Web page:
Why ESG is important?
Many of the Founders and CEOs we work with would like to incorporate ESG principles, but aren’t sure where to start. There is often a belief that ESG is for large and/ or public companies and something that can be addressed further down the line. This isn’t the case; ESG should be a consideration from day one. Investors increasingly look to deploy capital at companies that incorporate ESG in order to satisfy their own investment requirements and, by the time a company has grown and has embedded supply chains, team structures and processes, it can be hard to unwind early decisions.
We know that there’s a great deal of noise around the topic of ESG that is distracting and confusing. We want to cut through this and help you identify the quick wins so you can start to take small, actionable steps that will put you in good stead as your company grows. Of course, there’s no one size fits all, and we suggest you pick the one or two actions that best align with your business and goals.
Strong talent unlocks growth
One of the earliest and biggest priorities for you as an early-stage Founder and/ or CEO will likely be attracting high quality talent. Running a bias-free recruitment process is an impactful way in which you can incorporate ESG in a way that benefits the company.
You’ll undoubtedly be aware of the reported benefits of hiring diversely: how it increases creativity, innovation, and the ability to serve varying customer needs by bringing together people of different backgrounds, and with different experiences. Increasingly, the best candidates are choosing to work for companies with diverse teams. If you’re starting out on your hiring journey, you’ll simply want to make sure that you attract the best quality talent as quickly as you can. Ensuring you recruit in a way that is free of bias adds very little time, and no cost to your recruitment process, but maximises your chances of selecting the best candidate for the role, as well as signalling to customers, potential employees and investors that you take your social responsibilities seriously.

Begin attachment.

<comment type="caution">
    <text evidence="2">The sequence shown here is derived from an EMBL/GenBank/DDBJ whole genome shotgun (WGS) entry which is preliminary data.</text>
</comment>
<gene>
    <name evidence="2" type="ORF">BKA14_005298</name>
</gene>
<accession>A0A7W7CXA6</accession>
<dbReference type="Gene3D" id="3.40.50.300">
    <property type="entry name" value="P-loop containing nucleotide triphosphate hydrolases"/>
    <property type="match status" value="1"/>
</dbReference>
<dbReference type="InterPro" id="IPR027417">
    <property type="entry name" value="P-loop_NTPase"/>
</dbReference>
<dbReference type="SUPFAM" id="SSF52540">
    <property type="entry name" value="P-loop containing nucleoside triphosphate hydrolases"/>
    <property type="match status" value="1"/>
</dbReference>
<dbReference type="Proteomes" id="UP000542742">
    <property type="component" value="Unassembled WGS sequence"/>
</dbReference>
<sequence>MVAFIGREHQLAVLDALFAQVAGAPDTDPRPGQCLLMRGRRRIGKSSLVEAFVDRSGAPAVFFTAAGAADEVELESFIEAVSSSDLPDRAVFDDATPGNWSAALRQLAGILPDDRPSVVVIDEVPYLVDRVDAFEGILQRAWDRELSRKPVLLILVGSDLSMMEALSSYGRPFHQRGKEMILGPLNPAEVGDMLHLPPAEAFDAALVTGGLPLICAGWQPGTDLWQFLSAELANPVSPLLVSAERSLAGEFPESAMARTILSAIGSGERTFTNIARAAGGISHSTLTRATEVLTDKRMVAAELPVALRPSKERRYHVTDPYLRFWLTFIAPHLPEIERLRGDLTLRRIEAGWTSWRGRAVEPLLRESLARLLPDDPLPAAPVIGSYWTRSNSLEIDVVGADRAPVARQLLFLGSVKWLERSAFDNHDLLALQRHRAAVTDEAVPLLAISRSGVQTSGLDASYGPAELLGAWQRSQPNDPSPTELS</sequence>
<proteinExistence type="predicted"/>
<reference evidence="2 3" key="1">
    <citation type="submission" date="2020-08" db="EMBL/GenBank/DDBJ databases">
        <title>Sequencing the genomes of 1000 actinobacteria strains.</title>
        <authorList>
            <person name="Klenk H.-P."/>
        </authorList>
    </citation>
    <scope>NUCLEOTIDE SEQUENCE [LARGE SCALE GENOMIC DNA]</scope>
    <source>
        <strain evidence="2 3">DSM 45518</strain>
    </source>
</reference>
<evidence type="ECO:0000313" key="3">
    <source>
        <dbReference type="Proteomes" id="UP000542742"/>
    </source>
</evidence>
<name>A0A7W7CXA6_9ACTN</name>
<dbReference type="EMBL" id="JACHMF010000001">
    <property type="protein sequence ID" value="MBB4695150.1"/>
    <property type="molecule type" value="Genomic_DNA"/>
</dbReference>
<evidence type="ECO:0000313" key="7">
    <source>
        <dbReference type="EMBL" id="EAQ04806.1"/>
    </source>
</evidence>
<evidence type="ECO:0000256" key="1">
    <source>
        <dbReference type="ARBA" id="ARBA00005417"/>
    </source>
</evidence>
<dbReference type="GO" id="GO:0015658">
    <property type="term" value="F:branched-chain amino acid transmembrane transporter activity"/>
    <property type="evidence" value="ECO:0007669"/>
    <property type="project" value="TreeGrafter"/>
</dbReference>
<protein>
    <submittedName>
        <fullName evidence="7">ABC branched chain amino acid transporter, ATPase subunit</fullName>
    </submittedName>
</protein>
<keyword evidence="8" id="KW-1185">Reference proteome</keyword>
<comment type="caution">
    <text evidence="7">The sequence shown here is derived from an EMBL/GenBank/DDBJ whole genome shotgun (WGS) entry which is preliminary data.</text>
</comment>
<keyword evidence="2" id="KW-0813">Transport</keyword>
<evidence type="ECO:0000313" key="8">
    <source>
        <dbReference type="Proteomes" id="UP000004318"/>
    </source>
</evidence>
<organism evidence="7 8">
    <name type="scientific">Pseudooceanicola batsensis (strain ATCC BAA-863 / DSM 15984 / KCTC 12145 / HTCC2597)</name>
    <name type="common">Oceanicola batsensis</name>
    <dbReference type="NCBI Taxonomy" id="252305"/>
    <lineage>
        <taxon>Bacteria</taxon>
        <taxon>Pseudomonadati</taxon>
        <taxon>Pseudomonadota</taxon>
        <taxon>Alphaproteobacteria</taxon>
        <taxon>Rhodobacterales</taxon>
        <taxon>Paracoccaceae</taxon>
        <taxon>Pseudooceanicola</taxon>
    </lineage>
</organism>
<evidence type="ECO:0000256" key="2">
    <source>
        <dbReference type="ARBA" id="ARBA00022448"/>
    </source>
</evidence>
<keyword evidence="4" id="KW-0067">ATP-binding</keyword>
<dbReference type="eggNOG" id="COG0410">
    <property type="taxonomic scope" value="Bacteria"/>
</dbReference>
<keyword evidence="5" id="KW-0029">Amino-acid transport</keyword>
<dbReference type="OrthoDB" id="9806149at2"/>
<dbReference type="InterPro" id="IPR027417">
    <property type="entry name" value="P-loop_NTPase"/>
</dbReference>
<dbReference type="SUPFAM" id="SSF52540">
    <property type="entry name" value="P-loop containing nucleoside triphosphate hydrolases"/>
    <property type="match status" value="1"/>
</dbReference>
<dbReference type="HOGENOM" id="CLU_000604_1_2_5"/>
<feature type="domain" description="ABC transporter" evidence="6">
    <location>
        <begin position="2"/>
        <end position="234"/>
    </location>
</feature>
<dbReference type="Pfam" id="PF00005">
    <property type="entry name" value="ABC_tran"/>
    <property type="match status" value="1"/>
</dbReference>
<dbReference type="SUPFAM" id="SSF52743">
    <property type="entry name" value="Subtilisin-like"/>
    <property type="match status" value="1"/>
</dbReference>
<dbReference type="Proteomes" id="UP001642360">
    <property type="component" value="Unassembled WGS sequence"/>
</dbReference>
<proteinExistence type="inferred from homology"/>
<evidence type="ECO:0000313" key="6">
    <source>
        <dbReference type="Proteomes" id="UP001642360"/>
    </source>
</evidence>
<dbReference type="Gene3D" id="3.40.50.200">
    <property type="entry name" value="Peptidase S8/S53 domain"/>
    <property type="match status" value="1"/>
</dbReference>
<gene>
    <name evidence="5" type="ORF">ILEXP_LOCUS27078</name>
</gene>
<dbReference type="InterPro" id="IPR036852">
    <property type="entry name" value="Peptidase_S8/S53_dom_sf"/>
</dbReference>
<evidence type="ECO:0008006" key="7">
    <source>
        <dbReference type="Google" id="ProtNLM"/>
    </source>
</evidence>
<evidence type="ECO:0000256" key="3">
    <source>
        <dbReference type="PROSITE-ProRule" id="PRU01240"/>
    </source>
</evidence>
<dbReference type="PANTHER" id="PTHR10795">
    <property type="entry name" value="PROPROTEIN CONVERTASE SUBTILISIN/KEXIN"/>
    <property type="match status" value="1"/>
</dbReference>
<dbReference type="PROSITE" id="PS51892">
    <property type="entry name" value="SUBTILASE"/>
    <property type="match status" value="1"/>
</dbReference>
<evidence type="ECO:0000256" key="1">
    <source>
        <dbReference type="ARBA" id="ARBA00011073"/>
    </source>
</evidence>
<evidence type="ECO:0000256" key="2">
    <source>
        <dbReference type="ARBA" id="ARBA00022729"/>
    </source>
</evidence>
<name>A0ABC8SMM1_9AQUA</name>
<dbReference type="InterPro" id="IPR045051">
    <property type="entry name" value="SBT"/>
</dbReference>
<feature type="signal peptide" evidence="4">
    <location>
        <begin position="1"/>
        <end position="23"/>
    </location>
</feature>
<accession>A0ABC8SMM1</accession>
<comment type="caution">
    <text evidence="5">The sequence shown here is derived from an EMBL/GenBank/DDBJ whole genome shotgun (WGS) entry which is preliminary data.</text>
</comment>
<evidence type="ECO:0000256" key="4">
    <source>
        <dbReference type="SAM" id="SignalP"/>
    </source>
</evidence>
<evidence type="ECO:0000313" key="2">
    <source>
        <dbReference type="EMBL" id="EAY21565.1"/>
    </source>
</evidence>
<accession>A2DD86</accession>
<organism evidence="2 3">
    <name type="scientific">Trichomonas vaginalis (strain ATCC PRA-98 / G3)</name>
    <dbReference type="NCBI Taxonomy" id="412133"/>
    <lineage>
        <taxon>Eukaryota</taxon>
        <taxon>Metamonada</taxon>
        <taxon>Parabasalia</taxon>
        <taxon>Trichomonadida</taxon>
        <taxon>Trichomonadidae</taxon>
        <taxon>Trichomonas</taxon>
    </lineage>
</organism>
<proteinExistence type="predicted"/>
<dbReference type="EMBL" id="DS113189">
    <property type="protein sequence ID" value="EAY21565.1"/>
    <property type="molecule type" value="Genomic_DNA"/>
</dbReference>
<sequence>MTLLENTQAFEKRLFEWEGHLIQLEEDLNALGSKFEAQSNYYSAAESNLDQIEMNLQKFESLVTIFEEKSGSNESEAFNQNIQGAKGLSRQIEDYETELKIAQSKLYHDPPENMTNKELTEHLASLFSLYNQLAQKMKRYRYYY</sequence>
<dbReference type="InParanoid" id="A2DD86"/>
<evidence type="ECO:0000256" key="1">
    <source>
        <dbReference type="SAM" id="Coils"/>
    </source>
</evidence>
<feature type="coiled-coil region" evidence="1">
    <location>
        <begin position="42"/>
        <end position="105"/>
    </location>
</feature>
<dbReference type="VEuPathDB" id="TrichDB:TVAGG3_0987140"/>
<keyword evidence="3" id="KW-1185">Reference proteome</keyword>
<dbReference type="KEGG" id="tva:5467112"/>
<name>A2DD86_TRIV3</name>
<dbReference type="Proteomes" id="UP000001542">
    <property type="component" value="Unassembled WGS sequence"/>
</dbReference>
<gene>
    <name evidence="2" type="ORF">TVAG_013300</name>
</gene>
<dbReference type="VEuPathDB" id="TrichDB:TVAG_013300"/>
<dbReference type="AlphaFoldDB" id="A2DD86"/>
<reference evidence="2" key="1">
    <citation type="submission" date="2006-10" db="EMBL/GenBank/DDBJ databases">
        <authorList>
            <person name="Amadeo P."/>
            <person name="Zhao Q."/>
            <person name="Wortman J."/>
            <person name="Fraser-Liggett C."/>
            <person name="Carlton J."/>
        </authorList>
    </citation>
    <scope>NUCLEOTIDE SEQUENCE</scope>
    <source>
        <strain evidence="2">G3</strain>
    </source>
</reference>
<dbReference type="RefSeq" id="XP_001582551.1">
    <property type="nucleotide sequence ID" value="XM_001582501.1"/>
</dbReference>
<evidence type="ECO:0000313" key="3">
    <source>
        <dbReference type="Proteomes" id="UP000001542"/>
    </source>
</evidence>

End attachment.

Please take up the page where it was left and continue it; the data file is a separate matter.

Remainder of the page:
The way we see it, the recruitment process comprises three key parts:
- Creating a diverse talent pipeline
- Writing job descriptions that encourage diversity
- Structure a fair and inclusive interview process
Practical ways to get started
1. Sourcing the strongest talent
Founders often make their first hires through their immediate network. As the company grows you’ll need to look further afield to find the best candidate for the role. Doing this in a way that embraces diversity means tapping into a wide pool of candidates, particularly at a time when competition for talent is high. The most effective way to do this is to make use of existing resources that provide direct access: job boards, agencies, social media and employee referral programmes will expand your reach.
Tip: Work with partners who have access to diverse candidates. We have worked with, and would recommend, Colorintech, Applied and The Diversity Partnership. Please reach out to us if you would like an introduction.